One of the flaws of an earlier inventor was the high expense to produce an apparently otherwise working light bulb by the wording. It is not as if the expense of going to the moon is considered in that accomplishment. Whoever makes it cheap will not get the full credit (yet sometimes I wonder just how much Steve Jobs did to be more idolized than the earlier pioneers of the technology he utilized.)  I sometimes find insight in the smallest of things. Or perhaps I am just sarcastically picking apart things. However, when the light bulb was mentioned as invented by Thomas Edison, I talked back to our TV. 
"Thomas Edison did not invent the light bulb!!!" I brusquely said as my wife wished once again that I was watching "Prime Suspect" or something else. Edison developed technology from science and experiments that others had done. He perfected things for the marketplace. He was the epitome of what Monsanto, cigarette companies, some trial lawyers in court, and CNN pundit quests rely upon: scientists interested in profit over ideals.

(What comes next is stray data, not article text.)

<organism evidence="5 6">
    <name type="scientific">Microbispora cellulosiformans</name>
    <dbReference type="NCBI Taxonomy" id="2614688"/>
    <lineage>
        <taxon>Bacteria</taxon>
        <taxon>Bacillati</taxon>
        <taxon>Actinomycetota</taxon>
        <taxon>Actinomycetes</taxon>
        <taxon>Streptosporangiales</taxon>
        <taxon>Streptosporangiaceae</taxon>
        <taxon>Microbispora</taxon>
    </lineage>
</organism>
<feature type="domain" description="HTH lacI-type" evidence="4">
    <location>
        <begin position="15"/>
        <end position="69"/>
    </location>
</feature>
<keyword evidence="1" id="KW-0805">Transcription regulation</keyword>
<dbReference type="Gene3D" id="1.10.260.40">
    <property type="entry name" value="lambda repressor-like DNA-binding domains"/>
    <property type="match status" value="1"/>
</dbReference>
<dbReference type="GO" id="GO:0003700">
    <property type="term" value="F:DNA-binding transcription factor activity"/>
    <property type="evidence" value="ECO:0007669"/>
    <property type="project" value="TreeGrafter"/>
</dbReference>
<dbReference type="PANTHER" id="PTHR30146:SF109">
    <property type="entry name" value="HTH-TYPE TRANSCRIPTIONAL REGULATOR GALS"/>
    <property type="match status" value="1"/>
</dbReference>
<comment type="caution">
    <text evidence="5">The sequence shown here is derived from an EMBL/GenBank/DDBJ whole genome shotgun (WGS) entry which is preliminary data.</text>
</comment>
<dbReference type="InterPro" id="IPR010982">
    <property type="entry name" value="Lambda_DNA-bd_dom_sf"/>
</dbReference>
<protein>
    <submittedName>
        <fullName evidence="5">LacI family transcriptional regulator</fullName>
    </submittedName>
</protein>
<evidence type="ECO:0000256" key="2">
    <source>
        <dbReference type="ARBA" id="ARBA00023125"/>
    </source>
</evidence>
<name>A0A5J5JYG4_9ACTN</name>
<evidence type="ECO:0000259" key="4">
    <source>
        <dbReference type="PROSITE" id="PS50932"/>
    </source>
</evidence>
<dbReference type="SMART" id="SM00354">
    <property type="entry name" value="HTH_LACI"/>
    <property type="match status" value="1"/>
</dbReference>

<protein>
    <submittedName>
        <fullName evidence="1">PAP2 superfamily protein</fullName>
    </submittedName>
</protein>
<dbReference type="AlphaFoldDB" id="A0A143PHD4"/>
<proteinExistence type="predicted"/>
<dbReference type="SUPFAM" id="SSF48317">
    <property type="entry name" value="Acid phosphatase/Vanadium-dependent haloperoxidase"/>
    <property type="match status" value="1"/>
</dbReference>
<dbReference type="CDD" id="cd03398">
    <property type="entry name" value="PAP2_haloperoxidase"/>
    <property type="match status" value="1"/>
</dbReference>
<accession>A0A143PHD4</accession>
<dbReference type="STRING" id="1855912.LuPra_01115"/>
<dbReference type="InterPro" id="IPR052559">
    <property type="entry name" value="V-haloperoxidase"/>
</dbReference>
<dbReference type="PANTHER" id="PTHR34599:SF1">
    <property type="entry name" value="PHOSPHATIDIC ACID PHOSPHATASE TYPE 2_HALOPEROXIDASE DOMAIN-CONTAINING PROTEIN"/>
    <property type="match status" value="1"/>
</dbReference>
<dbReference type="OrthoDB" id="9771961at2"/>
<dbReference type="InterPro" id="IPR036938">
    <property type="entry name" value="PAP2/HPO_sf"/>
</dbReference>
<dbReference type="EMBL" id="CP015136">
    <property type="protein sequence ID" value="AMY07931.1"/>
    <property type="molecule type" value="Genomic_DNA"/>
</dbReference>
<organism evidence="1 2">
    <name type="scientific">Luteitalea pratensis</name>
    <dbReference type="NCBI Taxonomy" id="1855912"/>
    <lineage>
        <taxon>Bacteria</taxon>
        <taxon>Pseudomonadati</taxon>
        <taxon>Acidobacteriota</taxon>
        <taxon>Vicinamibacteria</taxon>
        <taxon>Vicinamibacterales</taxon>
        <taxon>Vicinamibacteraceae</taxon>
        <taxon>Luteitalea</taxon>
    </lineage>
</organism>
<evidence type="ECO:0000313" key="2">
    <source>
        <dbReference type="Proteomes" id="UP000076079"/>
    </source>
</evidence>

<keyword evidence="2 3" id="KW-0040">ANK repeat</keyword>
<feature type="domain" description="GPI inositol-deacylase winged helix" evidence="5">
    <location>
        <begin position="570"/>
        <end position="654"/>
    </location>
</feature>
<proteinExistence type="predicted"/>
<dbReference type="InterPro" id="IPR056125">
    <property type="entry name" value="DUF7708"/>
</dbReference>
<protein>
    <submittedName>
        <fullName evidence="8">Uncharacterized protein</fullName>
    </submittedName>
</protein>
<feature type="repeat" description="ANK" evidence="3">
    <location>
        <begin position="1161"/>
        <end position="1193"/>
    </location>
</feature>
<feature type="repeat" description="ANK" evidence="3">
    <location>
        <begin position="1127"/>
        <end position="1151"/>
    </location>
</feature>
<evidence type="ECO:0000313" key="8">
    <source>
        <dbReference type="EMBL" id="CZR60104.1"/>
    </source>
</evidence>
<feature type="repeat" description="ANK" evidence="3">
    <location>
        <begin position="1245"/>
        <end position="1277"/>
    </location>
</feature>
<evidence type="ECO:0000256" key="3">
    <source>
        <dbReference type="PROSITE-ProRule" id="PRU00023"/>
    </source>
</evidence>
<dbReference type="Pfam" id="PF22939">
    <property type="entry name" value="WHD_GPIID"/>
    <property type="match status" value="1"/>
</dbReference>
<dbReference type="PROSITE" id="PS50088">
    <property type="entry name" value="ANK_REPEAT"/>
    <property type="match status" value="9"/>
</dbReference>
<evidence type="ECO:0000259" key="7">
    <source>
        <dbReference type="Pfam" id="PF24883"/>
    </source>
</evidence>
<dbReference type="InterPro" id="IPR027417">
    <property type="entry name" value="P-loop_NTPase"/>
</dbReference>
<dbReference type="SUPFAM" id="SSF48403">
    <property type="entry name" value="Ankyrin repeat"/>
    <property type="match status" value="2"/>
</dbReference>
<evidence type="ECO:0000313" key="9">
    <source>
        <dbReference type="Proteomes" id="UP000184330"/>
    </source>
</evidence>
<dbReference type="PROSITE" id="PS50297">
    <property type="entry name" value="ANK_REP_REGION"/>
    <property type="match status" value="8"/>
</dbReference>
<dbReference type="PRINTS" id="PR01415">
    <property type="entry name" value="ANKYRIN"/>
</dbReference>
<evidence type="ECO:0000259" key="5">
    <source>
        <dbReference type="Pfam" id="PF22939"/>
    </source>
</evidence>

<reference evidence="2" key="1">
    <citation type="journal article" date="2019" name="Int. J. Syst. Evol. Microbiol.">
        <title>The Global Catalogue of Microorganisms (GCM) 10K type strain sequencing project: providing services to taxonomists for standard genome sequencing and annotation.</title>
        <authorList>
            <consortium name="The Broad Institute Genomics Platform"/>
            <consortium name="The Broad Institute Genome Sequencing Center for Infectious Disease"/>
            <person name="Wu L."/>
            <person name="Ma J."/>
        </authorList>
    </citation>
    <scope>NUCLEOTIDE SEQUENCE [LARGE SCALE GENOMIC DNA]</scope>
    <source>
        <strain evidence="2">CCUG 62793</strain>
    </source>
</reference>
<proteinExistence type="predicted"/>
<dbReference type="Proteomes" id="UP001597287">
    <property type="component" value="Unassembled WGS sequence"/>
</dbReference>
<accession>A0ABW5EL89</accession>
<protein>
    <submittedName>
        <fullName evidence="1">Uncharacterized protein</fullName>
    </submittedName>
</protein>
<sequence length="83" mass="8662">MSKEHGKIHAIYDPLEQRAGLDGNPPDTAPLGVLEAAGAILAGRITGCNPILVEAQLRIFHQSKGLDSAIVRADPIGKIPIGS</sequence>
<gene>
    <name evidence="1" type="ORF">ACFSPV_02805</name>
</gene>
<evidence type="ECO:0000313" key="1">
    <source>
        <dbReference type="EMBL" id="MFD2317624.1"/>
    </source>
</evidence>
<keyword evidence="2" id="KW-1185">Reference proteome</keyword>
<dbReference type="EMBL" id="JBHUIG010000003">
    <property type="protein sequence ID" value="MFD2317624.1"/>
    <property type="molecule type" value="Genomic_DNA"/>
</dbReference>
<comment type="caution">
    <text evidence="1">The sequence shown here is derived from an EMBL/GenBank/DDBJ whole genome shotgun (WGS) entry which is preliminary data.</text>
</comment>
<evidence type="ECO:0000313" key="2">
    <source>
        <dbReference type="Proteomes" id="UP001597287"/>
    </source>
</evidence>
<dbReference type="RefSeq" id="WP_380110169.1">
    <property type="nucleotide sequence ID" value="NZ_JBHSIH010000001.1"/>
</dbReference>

The Edison analogy is adept in more than one way.
For instance, do the political and commercial (public monies) aspects of this giant project (compared to the Great Pyramids by the scientists involved) make it more susceptible to discovering something that pleases rather than the tells the truth?
The "supersymmetric theory" is preferred over the "multiverse theory" by the theorists interviewed. Multiverse theory is basically the idea that there are multiple universes in pure chaos except for our one universe which seems distinctly suited for human life. We are the one in a billion billion billion universe that has the right characteristics. The variances are just so in our universe. The chances of human life rest on odds the size of, say, 10 people winning the lottery in the same room who all have red hair, a limp, and a cat named "Bo." Multiverse theory handles this nicely and says that there are a lot of possible existing universes and we happen to be in the one where life was created. If we were not we would not be here.

But why do they cheer lead for "supersymmetry?"  Well, as I understand it, this theory gives them more things to do in the future with the CERN supercollider in the future, whereas the multiverse theory makes the odds of finding more things higher in other universes we may never know. To me, this is precisely the point. Unless there is some careful plan, one would think we are absolutely fighting the odds if we think things will necessarily be discoverable by a random limited species in a random world.